Located at the back of the museum, the Akira Garage, named after the founder of the company, is where cars go for regular scheduled maintenance and any repairs. A 200 square meter facility, all standard production Kimura and Azanti vehicles are serviced at the garage Every vehicle in the museum is periodically removed around once a month and driven in order to insure that it is in immaculate condition. With a staff count of 50 members, there is never a shortage of hands to help out. Also working is around 20 restoration specialists who help to find, rebuild, and bring dilapidated old models back to original factory condition.


One of the main service areas of the Akira Garage. Shown in the picture from left to right are the 1968 Kimura VX-21 Crimson Edition, 1990 Kimura Kohala SCi 2.3, 1999 Kimura Helruna LXi 2.0 (undergoing maintenance) and 2009 Azanti Asada Hudson.

Every employee at the Akira Garage must undergo a rigorous 3-year training course in addition to at least 10 years of previous mechanical experience. Every worker is highly skilled at their jobs, and each carry a true passion for the cars they work on. Every week, there are new cars rolling in and out of the garage. Any visitors to the museum are allowed to enter the location; given that they don’t break anything, of course. The Akira Garage is a haven for all and any Kimura vehicles, spanning from the beginning of Kimura’s history to the present day.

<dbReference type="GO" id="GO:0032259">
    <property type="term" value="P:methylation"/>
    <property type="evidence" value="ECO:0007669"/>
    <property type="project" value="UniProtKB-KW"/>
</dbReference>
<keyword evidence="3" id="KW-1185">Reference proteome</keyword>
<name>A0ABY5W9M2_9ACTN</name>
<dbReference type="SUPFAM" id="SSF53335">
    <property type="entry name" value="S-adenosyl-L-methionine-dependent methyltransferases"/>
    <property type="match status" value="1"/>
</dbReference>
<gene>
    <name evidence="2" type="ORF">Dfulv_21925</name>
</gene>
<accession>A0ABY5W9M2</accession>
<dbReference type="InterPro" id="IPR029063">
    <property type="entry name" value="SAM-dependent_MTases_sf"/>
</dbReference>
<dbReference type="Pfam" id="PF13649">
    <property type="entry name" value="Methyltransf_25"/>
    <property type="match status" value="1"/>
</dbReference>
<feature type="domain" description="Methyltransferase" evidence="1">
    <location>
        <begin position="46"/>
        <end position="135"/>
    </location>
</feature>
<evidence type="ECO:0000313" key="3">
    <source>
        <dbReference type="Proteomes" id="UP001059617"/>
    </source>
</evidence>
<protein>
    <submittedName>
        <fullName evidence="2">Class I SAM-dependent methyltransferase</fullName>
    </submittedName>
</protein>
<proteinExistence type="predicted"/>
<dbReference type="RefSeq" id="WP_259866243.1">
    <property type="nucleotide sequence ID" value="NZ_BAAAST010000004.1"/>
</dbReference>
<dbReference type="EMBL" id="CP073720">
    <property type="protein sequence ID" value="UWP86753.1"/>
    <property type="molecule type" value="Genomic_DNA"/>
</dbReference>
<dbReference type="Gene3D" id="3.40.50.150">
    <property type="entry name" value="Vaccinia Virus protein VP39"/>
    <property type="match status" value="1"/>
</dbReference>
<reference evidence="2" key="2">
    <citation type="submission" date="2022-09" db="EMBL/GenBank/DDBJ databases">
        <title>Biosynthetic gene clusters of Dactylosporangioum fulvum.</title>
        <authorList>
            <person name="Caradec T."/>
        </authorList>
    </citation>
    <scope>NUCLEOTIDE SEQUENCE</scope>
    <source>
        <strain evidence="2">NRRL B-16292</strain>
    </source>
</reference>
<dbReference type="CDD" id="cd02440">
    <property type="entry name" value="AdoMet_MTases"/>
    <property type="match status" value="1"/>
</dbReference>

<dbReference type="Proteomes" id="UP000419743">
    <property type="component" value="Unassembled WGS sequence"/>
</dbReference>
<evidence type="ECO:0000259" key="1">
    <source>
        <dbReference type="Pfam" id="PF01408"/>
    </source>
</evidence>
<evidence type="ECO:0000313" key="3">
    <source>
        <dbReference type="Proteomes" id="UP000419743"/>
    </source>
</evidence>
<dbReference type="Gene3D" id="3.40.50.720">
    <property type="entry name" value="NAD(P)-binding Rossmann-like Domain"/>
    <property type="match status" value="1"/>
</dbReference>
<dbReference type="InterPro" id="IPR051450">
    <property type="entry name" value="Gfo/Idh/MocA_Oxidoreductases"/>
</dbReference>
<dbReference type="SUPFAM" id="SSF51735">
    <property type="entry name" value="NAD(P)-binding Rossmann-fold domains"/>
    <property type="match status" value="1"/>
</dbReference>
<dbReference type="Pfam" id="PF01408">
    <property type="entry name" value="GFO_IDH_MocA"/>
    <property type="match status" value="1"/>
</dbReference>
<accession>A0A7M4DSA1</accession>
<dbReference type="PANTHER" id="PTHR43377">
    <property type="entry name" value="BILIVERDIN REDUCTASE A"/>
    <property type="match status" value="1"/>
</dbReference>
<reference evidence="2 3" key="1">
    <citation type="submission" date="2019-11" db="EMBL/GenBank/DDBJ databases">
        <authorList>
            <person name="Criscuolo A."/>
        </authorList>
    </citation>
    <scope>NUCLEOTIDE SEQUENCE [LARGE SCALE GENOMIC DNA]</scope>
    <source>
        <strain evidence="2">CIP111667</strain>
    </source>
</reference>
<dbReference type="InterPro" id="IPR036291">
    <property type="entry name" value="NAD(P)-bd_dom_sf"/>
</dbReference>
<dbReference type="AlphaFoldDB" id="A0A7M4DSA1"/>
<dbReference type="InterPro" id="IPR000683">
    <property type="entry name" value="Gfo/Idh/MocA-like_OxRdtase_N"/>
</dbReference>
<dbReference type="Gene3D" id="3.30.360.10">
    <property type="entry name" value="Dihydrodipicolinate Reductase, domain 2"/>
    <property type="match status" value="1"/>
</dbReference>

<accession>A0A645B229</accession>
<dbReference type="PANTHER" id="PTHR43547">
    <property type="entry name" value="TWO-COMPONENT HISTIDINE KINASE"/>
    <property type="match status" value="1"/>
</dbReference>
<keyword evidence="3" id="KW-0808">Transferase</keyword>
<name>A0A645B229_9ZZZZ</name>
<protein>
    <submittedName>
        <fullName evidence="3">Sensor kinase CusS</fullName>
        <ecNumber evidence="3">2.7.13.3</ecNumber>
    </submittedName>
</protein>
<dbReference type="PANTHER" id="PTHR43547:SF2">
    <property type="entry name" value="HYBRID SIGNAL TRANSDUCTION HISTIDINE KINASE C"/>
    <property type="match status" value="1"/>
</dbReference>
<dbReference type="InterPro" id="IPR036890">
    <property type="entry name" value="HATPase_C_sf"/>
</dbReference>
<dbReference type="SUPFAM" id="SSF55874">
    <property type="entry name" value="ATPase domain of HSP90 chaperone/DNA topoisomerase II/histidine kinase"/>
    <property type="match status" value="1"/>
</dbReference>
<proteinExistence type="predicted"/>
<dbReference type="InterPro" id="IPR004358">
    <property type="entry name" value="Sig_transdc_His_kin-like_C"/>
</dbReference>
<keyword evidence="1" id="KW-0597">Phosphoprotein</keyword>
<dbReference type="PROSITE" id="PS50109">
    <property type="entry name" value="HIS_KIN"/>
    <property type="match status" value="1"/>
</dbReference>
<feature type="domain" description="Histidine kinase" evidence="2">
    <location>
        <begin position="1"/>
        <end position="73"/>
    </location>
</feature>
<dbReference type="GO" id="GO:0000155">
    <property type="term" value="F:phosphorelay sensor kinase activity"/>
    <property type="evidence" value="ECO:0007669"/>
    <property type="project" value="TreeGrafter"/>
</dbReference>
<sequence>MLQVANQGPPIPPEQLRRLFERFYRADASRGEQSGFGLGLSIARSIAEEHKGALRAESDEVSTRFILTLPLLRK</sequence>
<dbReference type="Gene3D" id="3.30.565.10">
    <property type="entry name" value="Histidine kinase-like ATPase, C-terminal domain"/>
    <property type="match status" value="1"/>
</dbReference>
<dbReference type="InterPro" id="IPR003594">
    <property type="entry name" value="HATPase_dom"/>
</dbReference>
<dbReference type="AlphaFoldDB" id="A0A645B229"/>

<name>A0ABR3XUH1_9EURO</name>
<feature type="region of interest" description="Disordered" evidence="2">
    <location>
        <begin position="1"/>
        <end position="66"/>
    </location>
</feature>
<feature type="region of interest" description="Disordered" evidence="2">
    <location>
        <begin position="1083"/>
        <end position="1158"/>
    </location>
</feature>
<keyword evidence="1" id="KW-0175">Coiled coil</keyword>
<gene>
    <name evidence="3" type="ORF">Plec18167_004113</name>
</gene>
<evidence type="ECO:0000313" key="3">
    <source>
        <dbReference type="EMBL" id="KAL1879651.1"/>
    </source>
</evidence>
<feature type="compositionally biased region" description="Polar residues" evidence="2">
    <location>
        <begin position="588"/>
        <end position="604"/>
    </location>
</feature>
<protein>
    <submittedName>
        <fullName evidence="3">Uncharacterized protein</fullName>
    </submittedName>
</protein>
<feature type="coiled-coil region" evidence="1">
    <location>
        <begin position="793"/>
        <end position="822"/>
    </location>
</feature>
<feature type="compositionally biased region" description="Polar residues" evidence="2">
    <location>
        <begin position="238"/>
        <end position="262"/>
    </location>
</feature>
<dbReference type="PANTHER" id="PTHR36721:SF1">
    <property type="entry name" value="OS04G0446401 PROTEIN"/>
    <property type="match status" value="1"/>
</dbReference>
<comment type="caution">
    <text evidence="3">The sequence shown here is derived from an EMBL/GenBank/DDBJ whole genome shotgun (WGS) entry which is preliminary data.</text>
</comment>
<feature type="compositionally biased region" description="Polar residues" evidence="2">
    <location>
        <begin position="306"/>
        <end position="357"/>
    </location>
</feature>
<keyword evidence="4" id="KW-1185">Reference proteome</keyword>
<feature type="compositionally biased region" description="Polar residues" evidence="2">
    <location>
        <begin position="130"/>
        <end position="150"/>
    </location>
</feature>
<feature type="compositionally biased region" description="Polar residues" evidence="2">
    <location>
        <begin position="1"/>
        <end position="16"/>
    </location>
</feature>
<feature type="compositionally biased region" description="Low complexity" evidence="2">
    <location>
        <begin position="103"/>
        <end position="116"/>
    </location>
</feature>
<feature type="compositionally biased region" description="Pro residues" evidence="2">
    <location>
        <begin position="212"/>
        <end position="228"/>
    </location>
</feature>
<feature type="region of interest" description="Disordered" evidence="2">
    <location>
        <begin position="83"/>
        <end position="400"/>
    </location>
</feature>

Stay tuned for our next stop of our trip. We will be exploring Garage Raijin, where specialty sports and racing machines are given precision tuning.


#7

Our next step on our tour goes to Garage Raijin. Built in a warehouse about 5 minutes from the Museum, the facility is the foundation of the Kimura Racing and Ralliart (KR-R) program, where all sports-tuned and racing machines are tested, developed, and built. Race vehicle restorations are performed here instead of at the Akira Garage.


The front of Garage Raijin.


The specialty racing vehicle area. Pictured is an in-restoration 1968 Kimura K2400-C Circuit Racer, 2001 Kimura Helruna Super GT500, and in-maintenance 1990 Kimura Helruna JTCC.

All of Kimura’s and Azanti’s racing machines are developed at this garage. 80 fully trained master mechanics are employed at this facility; the meticulous work performed is nothing short of amazing. Our Formula 1 team is situated on an exterior facility close by. The two entities are considered to be the same garage.


The classic and modern tuning area for street vehicles. Shown are the 1991 Kimura Kohala KR-R Raijin, 1962 Hokkaido Motors 1200-C Berlinetta “Topless”, and 1973 Kimura Auburn RS Rally.